Here we have three different diets with same amount of calories, but with different ratios of carbs, proteins and fats. In this respect it is similar to the Dunlop & Lyon study of 1932 and Kekwick & Pawan’s 1956 study, both of which found that the lowest carb diet was the best for weight loss. With a similar finding, this latest study tells us why. When they ate the 60% carb diet, the participants used the least energy. It even cut the amount of energy used to maintain the body (REE). The diet on which they used the most energy (both REE and TEE) was the diet which had the least carbs and most fats.

Diet and exercise
So, if you are counting calories and exercising to lose weight, as the ‘experts’ say you should, then, obviously, when you exercise, you want to use as much energy as possible. There isn’t much point in jogging lots of boring miles if you are not going to use up energy – and thus weight - right? But this study shows that if you eat the diet these incompetent ‘experts’ advise you to eat, you won’t lose as much as you would if your diet was high-fat, low-carb!

And if you are an England footballer, you really don’t want to have to eat a diet that destroys your ability to use all your energy. Or a nutritionist/dietician who insists on it!


Anonymous said...

I do love Jaffa cakes... but I know that a breakfast of bacon and eggs cooked in butter will allow me to climb a mountain and come back down again without any problems. Trick and Treat is the best book I ever read.

Ian said...

Hi Barry,

I've read all your books by the way.

I just wondered if you've read yesterday's article on the front page of the Daily Express:

Regards, Ian

Barry Groves said...

Hi Ian

his study is quite ridiculous, and the Express's coverage of it, scandalously misleading. Here's why

1. The participants filled in a questionnaire about their diet just once 12 years before the follow-up.

2. The hazard ratios (harm vs benefit are so close to 1.0 that the result is not statistically significant.

3. The 'harm' is only increased for high protein intake, but a proper low-carb diet is NOT high protein, it is bigh fat.

4. Even so, the study's figures allow us to calculate that if you are a woman between 30 and 50 your chance of NOT dying from a heart attack in the next 12 years if you eat their low-carb, high-protein is 99.58%, but if you eat low protein high carb (which they say is healthier, you can increase your chance to 99.87%. That's an increase of a whole 0.28%!!!

5. Lastly, according to a previous paper from the same group they excluded anyone with any kind of disease, which means they have obviously excluded diabetics - the people who most benefit from a low-carb diet!

The whole thing is nonsense.

Barry Groves

Anonymous said...

Dear Barry
I am a geneticist with a Phd and I ahve been practicing paleo/lchf for the last seven months now. I cannot believe the results and I am going to stick with it as I never felt/looked more healthy in my life. I have read extensively on the lchf tiopic including your very good provocative book Trean and treat which I recommend to everybody I know.
But I cannot agree with how you apply this latest confirmation that low carb is better for you to England's demise in the EUFA cup. Do you perhaps think that other teams, Italy for example have jars or lard or scrambled eggs at half time? I think MOST of modern competitive athlete eat hig carb because this is what their trainers believe and have been told etc. so one team of carb junkies (England) were mere facing another team of carb junkies and when it comes to penalties it is really pot luck. SO unless you know for certain that a given team has adopted a lchf regime for their athletes you cannot say that England lsot because of the jaffa cakes they scoff at half timeI can see all of the players independently of team/nationality guzzling down sugary gathorade by the gallon! They are all carb addicts so at least on that basis are on equal footage.....Assuming comparable carb intakes by the two teams..Italy was a far superior team! No diet can change that although I agree that it would be nice to see athletes in general pushing the boundaries of human endurance on healthier meat/fat based diet...one day perhaps!!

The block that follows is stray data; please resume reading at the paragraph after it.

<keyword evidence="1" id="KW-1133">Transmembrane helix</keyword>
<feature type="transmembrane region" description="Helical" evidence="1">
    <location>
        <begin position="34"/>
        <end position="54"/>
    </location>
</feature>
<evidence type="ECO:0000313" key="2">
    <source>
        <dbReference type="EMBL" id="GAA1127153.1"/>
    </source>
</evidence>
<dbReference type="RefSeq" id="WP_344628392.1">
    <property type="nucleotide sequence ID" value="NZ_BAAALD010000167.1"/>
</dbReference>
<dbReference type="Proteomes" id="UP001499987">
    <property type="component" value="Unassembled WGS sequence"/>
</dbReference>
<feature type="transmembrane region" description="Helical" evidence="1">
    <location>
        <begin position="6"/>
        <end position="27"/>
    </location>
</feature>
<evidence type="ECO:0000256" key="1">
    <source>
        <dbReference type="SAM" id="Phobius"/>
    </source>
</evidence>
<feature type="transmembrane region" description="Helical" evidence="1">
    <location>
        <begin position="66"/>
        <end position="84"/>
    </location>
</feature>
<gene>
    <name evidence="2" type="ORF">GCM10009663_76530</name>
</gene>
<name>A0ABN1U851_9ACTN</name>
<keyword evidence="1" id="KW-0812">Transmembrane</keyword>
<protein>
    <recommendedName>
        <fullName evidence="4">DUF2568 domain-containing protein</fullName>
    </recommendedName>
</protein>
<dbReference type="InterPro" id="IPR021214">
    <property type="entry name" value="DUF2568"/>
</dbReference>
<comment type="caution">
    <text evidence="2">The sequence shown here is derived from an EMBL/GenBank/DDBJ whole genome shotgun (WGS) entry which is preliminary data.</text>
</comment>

PeterVermont said...

I find this study difficult to interpret because the low carb group also had increased protein (20->30%).

The excess energy expenditure may have been due to the increased protein.

Barry Groves said...


Unfortunately , I have no idea what foreign teams are fed. But, as you say, I also suspect they are carb junkies -- although, that said, they don't seem to express the same symptoms of hypoglycaemia that British teams do. It is possible that there may be a difference. I will have to see if I can find out.

Your point is a valid one, if only because proteins take more energy to digest -- approximately 1 kcal per gram. But that is allowed for when calculating calorie intake. Proteins burned in a bomb calorimeter (which is how calorie values are measured) produce 5.25 kcals per gram. We then knock off one calorie (kcal) to allow for the extra energy used, and then also round down the resultant 4.25 to 4.

As such, any extra energy used as a consequence of the 10% increase in protein intake, surely has already been accounted for.


PreviLEAN said...
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Alice said...

Dear Barry,

I've just sent you an email using one of your contact forms, then found this page. I'd be really interested in your opinion about what athletes should eat, because I know in Trick and Treat you do not recommend exercise particularly. My husband is a very keen cyclist, for fun not for weight loss, and he thinks that athletes need additional carbohydrates during the activity because the body can't process fat/proteins fast enough to produce energy... could you comment? I'm a bit stumped about what to give him to snack on while he is on the bike.